Where I Fell to Earth

(Critical Survey of Contemporary Fiction)

Peter Conrad left his native Tasmania at the age of twenty to discover the big world beyond the isolation of his birthplace. WHERE I FELL TO EARTH: A LIFE IN FOUR CITIES relates how Conrad could not settle on merely one home, but ended up with four. In Oxford, he became a teacher of English, and has remained there for twenty-two years. Conrad gives the impression, though, that he has only been able to continue his association with Oxford because he has found three other cities that stimulate him on completely different levels. For weekend retreats he travels to London, where he has a cottage that is almost impossible to find. Oxford and London constitute antiquity. They are also places where culture can be stifling at times. Conrad escapes to Lisbon for vacations and the sunny brightness of the passionate Portuguese. New York is Conrad’s fourth temporary home and--seemingly--the one that stimulates him the most.

Conrad is a keen observers, and his fluid prose style draws in the reader without any struggle. At times, though, Conrad seems to be far too detached for someone who has spent a good deal of time in any of these four places. His objectivity becomes a double-edged sword. Maybe Conrad really doesn’t belong in any one of these places for more than a short stint of time. Maybe that is the curse of being from far-off Tasmania. Nevertheless, he has a wonderful eye for observation and a true thirst for soaking up the distinctive qualities of these radically different cities.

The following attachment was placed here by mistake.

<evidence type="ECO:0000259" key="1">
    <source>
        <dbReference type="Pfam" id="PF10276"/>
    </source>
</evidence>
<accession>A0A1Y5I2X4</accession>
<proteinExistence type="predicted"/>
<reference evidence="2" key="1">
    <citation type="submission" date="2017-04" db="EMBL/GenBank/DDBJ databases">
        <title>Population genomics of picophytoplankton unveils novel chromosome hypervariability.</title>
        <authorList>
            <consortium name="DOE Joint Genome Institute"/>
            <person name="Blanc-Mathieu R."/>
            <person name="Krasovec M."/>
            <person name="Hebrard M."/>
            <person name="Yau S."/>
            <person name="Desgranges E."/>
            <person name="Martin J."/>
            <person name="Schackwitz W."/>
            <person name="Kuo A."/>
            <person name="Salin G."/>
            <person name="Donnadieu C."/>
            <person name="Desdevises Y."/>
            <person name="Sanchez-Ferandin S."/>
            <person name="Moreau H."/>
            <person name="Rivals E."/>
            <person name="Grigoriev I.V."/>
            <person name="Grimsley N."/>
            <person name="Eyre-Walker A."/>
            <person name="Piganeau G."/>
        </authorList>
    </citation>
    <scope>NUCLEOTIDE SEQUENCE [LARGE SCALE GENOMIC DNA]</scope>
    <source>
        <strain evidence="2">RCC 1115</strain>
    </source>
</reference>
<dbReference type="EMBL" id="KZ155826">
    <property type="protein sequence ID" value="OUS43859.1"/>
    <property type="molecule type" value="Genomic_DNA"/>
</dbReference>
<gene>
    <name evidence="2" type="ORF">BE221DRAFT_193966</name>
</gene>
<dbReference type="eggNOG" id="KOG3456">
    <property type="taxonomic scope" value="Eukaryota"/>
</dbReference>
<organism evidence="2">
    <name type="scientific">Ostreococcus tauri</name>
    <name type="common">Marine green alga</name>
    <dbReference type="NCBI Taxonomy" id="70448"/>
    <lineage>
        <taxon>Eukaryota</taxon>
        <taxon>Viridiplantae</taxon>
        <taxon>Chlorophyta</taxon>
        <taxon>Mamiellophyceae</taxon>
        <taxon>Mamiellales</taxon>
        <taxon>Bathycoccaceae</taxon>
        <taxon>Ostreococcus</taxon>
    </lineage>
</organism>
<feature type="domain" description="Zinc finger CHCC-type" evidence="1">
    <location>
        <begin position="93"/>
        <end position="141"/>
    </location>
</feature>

In particular, Conrad revels in the craziness of New York, where he has a Greenwich Village apartment. He can get lost in New York, whereas, Oxford seems not to allow for that. Oxford is proud of staying the same. It does not wish to alter its tradition; New York prides itself on braking tradition. WHERE I FELL TO EARTH is a wonderful read as far as it goes; in the future, one hopes, there will be new installments of Conrad’s sojourns into the various worlds which he calls home.